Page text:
Just over a year ago, the FCA published its thematic review on clarity of fund charges (TR14/7). It received less publicity at the time compared to other reviews since the implementation of RDR. This lack of publicity may have been because the usual warning of follow-up reviews was absent.
Instead, the FCA indicated that, with Priips and Mifid, it expected European legislation to change communications to investors in the near future. However, changes to the pension rules may make this review one of the most important for both advisers and their clients.
TR14/7 reiterates the FCA requirement that firms must put the consumer at the heart of their business model.
It says: “As part of the overall relationship between firms and consumers, firms need to manage the costs with as much tenacity as they produce returns, and make the costs they charge clear”. With the new rules on pensions, more consumers will be looking at drawdown as an option for providing their retirement income.
The costs associated with this strategy can have a seismic impact on its success, so it is clear consumers need to be aware of this from the regulator’s point of view.
Cost is not the only issue with a drawdown strategy: the underlying investment growth clearly needs to achieve the target return as well. Not only does the target return need to be achieved, it needs to be achieved in a way that avoids “pound cost ravaging”. If the early years’ returns are poor or, worse still, heavily negative, capital can be eroded, jeopardising the entire strategy.
In 2008, the FTSE 100 fell by more than 22 per cent in the calendar year. For a basic drawdown strategy seeking to achieve a 4 per cent return after charges, this would equate to a 26 per cent loss of capital. For a fund of £500,000, that would represent over £125,000 of capital including the drawdown payment. The following year the fund would have needed to achieve growth of over 40 per cent to recover the position.
While the market did recover in 2009 it was by 30 per cent. From this growth, another drawdown payment of 4 per cent would have been taken. By now the £500,000 fund would be worth less than £468,000. The original 4 per cent withdrawal of £20,000 would reduce this to £448,000, requiring the fund to grow by 16 per cent in the following year to recoup the £500,000 capital and provide a 4 per cent drawdown payment.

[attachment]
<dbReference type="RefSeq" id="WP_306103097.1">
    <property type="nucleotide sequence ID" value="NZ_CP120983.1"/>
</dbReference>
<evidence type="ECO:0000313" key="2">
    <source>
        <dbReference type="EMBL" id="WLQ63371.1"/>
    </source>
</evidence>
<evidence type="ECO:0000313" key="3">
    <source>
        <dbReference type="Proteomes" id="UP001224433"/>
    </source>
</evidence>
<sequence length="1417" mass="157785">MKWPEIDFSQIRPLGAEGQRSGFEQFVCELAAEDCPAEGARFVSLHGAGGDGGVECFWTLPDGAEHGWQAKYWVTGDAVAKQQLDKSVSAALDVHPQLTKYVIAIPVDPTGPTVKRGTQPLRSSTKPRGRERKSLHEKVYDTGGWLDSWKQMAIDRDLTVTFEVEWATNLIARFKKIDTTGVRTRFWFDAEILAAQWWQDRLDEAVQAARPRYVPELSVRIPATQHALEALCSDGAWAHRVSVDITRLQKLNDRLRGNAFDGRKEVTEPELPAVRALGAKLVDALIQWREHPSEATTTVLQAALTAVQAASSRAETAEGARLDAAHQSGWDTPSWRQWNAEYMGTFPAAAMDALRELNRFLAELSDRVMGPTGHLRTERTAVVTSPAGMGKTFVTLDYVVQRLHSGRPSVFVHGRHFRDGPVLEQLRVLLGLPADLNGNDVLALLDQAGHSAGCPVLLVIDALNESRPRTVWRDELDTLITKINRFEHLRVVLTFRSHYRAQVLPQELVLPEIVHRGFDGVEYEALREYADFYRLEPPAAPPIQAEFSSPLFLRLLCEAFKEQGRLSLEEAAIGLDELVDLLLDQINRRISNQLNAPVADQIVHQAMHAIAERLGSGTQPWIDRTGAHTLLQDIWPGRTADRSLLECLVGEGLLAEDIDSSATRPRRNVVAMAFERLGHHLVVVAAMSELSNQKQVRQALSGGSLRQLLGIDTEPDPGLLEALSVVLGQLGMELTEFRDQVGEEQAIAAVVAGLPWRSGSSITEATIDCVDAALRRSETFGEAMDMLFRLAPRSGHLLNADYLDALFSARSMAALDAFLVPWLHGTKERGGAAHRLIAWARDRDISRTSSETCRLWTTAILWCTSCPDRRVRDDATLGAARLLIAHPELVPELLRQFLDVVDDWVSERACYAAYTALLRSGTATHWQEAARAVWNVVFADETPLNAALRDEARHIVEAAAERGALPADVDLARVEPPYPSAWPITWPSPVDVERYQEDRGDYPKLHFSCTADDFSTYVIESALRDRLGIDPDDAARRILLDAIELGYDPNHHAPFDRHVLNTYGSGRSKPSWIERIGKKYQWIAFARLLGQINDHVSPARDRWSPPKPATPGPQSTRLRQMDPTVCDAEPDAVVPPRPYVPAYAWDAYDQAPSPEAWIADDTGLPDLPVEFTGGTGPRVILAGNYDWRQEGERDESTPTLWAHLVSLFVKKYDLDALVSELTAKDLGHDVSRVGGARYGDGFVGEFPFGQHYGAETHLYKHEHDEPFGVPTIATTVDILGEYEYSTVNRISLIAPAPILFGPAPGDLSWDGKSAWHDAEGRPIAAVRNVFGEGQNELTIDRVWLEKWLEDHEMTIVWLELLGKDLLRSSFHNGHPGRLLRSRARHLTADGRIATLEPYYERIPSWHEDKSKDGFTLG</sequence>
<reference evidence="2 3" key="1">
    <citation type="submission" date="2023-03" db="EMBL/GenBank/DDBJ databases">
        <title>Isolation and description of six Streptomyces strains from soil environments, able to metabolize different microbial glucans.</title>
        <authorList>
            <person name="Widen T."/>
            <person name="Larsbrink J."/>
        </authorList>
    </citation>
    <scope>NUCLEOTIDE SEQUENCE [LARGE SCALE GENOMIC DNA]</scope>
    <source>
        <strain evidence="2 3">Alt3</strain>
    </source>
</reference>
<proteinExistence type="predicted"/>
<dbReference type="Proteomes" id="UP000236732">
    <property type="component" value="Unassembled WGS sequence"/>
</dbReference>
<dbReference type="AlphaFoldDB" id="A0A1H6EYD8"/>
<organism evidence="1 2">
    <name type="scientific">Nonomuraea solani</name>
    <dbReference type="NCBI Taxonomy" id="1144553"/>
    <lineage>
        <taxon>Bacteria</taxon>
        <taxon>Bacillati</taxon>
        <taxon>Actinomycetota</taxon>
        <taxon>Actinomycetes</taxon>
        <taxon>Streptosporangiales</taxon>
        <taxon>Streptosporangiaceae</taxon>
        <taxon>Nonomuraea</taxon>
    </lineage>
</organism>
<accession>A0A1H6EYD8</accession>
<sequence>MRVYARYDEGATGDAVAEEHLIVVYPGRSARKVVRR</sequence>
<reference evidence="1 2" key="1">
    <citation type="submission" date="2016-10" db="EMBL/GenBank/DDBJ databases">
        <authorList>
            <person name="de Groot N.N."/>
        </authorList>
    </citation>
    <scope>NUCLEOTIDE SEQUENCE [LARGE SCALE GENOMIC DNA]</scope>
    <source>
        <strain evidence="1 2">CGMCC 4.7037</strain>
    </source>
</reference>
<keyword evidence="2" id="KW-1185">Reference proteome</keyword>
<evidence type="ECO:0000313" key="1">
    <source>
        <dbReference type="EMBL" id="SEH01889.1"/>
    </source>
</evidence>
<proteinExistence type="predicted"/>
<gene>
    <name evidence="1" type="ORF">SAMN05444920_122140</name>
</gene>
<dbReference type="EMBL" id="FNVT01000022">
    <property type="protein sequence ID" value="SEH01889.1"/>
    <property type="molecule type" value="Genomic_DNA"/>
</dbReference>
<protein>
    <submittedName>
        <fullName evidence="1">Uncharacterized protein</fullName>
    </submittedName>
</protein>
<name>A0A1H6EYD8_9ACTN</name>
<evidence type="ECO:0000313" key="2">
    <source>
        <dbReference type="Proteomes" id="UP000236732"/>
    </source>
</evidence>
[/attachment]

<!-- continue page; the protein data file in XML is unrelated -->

It is not a new problem. Investment bonds have suffered over the years from exactly the same issue: fixed payments of “income” that were not always supported by underlying growth of the investments, leading to capital erosion.
When a client is investing their life savings in a drawdown arrangement it is not unreasonable for them to expect a clear understanding of the risks they face when selecting their “income” level. Those risks include not only the level of return required but the manner in which that return is achieved, as well as the impact of charges.
While the FCA is to be commended for its review on charges, it favours the ongoing charges figure as its measure. The OCF is, sadly, not always an accurate reflection of the charges. For example, OCF does not include, among other things, bid and offer spreads on underlying assets, custodial charges or performance fees. This latter element might have a dramatic impact on the chances of a client recovering their capital in the above example.
A 16 per cent return on investment would be even harder to achieve if the manager was being rewarded with a 50 per cent performance related fee for returns over a hurdle of, say, 4 per cent, as with some funds. In this example, the return before this fee would need to be 30 per cent.
Our industry is compelled to provide communications that are “clear, fair and not misleading” and rightly so. Delivering that clarity of communication requires the providers to deliver information to advisers that matches that standard. At present, OCF may be the best measure that can be delivered easily but it is flawed when looking at specific situations.
While the FCA may be waiting for Priips and Mifid to solve the problem, consumers are making irreversible decisions on their future financial security. It then falls to the adviser to rectify this situation by lobbying providers for better clarity on charges and ensuring clients are aware of the real and often hidden risks they face.
Richard Leeson is chief executive officer of Adviser Advocate